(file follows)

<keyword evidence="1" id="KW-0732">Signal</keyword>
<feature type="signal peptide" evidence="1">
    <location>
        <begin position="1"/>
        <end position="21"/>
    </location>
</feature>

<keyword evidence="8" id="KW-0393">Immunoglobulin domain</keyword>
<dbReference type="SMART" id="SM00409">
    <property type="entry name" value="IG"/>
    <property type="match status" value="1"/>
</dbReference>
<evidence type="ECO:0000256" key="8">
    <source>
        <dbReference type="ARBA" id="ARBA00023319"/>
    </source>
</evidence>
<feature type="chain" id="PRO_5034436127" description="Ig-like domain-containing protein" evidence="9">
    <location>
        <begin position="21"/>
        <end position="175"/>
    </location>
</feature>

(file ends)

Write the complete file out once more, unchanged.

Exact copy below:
<keyword evidence="1" id="KW-0732">Signal</keyword>
<feature type="signal peptide" evidence="1">
    <location>
        <begin position="1"/>
        <end position="21"/>
    </location>
</feature>

<keyword evidence="8" id="KW-0393">Immunoglobulin domain</keyword>
<dbReference type="SMART" id="SM00409">
    <property type="entry name" value="IG"/>
    <property type="match status" value="1"/>
</dbReference>
<evidence type="ECO:0000256" key="8">
    <source>
        <dbReference type="ARBA" id="ARBA00023319"/>
    </source>
</evidence>
<feature type="chain" id="PRO_5034436127" description="Ig-like domain-containing protein" evidence="9">
    <location>
        <begin position="21"/>
        <end position="175"/>
    </location>
</feature>